I recently read two articles that have gotten me thinking yet again about the connections between brains and art, specifically, how the mechanics of thinking and feeling interact with and influence our experience making or appreciating art. It’s a huge subject, but here are two articles that provide food for thought.
The first article is from the New Yorker, and can be found here. New Yorker article It’s worth reading on its own, but here’s a quick synopsis. There is an internet entrepreneur named Emerson Spartz. He’s young and brilliant, and has created lots of web-based businesses which have made him a lot of money. He is focusing now on creating sites whose sole purpose is to generate traffic, because he makes his money from ads and page views. Spartz has some concrete ideas about how to make something go viral. Use lists. Put large share buttons on a post. Keep sentences short. Very short.
All of this is fascinating, but where I got stuck was on his ideas about quality. Peter Berryman tells me that much of what he says is classic marketing from the last fifty years, and he suggested I read “The Hidden Persuaders,” written in the 1950s, which apparently covers the same ground. Still, it felt new to me.
Some quotes from Spartz. “Art is that which science has not yet explained.” “The ultimate barometer of quality is if it gets shared. If someone wants to toil in obscurity…that’s fine. Not everyone has to change the world.”
In short, science can ultimately explain art, and quantity of interest is the true indicator of quality.
He adds, “Imagine that the vocals are mediocre in an otherwise amazing song. What if you could have forty people record different vocals and then test it by asking thousands of people, “which one is best?”…you could improve every song on the radio.”
Art by focus group.
While I find something deeply troubling about what he says, I find myself challenged by his challenge to the whole, “I’ll just do what I want, and if someone likes, it, fine. If not, I’ll just be unknown.” Every artist walks some kind of personal line between simply doing their art and wanting to be heard, seen, or discovered. Where do I and the artists I know fit on this continuum?
The Dana Foundation published a great article about oxytocin and storytelling. Available here. Paul Zak, a well-known neuroscientist and researcher has been studying oxytocin for years. He says, “After years of experiments, I now consider oxytocin the neurologic substrate for the Golden Rule: If you treat me well, in most cases my brain will synthesize oxytocin and this will motivate me to treat you well in return. This is how social creatures such as humans maintain themselves as part of social groups: They play nice most of the time.” And oxytocin release and synthesis is at the heart of it. While the brain is never completely simple, this mechanism does seem to be enlightening.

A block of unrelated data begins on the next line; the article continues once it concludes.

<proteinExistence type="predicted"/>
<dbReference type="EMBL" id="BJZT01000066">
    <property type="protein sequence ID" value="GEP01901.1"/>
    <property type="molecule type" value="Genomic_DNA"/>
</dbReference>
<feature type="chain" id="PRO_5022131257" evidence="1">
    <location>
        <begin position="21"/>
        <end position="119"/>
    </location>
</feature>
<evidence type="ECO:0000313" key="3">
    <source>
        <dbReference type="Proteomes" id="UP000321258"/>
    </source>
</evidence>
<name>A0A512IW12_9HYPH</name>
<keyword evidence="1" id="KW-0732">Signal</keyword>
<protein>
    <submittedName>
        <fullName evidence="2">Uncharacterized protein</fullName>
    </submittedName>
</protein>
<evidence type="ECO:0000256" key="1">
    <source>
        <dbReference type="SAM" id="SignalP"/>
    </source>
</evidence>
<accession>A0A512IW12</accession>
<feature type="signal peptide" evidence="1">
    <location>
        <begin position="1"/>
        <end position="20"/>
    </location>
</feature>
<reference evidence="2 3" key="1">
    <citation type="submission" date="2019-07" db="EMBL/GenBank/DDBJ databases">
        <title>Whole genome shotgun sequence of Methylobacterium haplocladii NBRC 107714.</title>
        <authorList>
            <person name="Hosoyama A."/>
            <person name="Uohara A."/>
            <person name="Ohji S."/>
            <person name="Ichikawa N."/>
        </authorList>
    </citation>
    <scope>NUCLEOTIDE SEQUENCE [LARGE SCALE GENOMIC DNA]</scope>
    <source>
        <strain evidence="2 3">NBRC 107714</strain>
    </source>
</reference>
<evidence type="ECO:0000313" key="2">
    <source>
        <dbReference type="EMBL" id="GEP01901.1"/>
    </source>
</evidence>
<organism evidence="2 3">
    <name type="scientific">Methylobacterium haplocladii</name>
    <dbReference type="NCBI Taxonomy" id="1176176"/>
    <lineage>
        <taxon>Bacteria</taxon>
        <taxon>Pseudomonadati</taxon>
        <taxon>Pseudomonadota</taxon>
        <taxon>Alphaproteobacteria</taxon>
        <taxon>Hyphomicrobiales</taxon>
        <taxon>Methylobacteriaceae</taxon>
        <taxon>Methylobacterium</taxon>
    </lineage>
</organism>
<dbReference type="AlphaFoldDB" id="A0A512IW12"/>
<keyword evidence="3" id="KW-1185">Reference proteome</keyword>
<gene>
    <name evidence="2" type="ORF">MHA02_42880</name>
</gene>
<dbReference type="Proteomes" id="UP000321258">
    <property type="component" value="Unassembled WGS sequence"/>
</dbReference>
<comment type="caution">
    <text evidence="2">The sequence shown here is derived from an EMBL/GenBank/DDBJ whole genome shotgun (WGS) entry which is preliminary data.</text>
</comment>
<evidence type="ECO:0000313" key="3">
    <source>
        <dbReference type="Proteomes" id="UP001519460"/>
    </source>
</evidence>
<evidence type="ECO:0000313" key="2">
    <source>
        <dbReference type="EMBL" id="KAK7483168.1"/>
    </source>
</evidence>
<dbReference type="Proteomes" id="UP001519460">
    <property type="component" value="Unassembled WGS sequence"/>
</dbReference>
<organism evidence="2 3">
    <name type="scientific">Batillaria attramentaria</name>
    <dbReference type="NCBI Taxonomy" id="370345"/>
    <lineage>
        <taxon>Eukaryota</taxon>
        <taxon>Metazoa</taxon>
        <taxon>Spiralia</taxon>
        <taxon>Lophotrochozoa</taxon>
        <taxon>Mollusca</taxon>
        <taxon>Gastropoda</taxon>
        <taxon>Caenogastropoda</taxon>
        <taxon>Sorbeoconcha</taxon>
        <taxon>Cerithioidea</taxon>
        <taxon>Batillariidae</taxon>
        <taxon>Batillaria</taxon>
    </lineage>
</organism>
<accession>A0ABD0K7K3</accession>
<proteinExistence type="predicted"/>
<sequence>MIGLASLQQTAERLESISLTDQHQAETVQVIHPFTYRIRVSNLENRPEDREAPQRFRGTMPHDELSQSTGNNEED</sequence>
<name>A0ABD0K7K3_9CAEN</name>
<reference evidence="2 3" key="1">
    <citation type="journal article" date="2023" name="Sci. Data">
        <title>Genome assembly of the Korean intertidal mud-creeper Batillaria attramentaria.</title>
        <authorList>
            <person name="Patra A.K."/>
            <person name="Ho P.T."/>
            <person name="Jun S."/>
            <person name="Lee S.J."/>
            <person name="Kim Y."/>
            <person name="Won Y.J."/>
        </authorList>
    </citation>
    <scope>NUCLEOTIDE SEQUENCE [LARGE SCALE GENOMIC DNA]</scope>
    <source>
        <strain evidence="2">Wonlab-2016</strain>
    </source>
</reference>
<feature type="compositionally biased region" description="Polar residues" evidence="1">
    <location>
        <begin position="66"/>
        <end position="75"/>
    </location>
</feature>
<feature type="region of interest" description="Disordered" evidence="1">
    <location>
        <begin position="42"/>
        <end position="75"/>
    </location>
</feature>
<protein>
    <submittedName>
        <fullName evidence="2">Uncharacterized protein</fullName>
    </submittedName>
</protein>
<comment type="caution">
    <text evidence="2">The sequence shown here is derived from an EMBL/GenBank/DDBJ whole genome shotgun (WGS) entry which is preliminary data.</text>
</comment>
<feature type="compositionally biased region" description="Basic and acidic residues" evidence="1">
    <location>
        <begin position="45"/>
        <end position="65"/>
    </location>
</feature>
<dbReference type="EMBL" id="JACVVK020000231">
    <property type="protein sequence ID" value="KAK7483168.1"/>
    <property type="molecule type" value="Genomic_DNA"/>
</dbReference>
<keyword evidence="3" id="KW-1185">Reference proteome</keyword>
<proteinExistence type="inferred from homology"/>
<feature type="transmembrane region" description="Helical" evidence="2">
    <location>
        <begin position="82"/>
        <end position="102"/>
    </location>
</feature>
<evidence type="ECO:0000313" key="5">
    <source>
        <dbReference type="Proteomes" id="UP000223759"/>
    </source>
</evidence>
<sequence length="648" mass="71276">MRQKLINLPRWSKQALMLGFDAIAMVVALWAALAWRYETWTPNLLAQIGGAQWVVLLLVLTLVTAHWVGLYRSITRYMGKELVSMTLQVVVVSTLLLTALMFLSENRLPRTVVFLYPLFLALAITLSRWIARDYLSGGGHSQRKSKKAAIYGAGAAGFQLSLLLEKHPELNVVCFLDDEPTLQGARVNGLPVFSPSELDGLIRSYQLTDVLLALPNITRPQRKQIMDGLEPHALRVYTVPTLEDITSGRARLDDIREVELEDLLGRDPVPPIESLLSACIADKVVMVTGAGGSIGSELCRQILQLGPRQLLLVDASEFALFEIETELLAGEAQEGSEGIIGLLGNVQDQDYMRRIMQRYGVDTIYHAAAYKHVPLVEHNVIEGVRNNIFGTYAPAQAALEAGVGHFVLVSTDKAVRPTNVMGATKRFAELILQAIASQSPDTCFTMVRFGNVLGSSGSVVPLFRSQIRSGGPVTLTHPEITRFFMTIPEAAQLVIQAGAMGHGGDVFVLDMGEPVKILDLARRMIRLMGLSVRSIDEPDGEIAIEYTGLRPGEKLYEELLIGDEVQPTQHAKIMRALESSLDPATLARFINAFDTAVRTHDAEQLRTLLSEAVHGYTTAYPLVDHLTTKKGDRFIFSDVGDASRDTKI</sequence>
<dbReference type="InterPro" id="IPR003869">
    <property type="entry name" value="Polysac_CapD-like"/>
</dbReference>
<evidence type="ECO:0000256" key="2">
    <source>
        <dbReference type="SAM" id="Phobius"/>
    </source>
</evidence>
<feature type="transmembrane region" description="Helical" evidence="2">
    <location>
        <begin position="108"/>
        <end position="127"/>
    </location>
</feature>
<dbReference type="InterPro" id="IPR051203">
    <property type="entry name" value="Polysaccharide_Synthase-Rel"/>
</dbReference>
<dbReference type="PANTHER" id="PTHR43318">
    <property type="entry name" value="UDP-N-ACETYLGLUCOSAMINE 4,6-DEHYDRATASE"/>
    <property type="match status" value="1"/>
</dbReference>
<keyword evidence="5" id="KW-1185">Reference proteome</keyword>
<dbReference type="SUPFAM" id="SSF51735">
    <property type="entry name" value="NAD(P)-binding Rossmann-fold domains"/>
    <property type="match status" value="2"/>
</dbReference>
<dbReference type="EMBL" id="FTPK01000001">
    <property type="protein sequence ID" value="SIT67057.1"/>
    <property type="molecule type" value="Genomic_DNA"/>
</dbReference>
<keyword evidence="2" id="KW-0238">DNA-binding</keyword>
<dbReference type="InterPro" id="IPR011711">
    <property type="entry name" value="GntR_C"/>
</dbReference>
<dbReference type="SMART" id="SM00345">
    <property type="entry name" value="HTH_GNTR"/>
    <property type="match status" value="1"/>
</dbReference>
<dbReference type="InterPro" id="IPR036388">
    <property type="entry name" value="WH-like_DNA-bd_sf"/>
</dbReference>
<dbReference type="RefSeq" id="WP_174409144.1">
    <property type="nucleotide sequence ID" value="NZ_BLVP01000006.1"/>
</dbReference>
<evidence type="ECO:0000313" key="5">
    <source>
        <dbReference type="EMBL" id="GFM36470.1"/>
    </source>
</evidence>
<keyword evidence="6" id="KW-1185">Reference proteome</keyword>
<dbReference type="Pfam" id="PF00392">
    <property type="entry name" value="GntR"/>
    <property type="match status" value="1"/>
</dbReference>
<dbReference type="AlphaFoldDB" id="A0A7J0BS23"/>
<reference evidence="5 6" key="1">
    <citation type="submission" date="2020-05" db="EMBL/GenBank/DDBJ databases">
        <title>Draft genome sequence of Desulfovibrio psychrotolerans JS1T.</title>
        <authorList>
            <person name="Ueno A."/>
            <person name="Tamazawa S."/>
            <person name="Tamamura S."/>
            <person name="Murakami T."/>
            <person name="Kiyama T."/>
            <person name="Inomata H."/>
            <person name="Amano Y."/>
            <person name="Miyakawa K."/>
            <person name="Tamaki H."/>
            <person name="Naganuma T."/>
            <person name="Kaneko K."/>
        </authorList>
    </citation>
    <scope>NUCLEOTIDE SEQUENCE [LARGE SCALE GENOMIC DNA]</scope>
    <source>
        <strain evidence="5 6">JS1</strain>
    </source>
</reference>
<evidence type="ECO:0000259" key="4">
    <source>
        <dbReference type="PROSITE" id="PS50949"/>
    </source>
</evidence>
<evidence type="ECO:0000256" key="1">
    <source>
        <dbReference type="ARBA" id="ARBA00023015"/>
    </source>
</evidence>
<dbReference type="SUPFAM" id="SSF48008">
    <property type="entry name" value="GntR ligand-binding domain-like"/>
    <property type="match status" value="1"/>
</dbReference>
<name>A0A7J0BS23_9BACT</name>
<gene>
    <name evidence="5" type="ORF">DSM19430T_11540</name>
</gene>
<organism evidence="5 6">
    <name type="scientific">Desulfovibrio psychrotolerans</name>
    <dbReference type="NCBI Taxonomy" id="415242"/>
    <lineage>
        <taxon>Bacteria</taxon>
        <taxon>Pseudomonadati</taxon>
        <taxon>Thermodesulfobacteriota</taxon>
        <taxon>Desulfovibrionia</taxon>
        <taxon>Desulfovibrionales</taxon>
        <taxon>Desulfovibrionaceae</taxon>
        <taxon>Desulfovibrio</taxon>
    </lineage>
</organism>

While the implications are large, the article focused on the role of narrative, oxytocin and attention. The research examined oxytocin levels during short stories, and also looked at how those levels predicted empathy in response. The article also examined how stories work through something called “narrative transportation,” a term I hadn’t heard before. But, in contrast to the first article, Zak has this to say.
“Yet, even with millennia of practice, creating a great story is difficult. The emerging science of narrative can guide the art, but it cannot replace it. Humans are just too complex for an algorithm to generate art. And this is where the artist comes in. The narrator in Million Dollar Baby describes the heroine, Maggie’s, desire to be a boxer as “ … the magic of risking everything for a dream that nobody sees but you. ” Artists who create worlds we cannot help but enter do the same.”
Where do algorithms meet art? What a world we live in.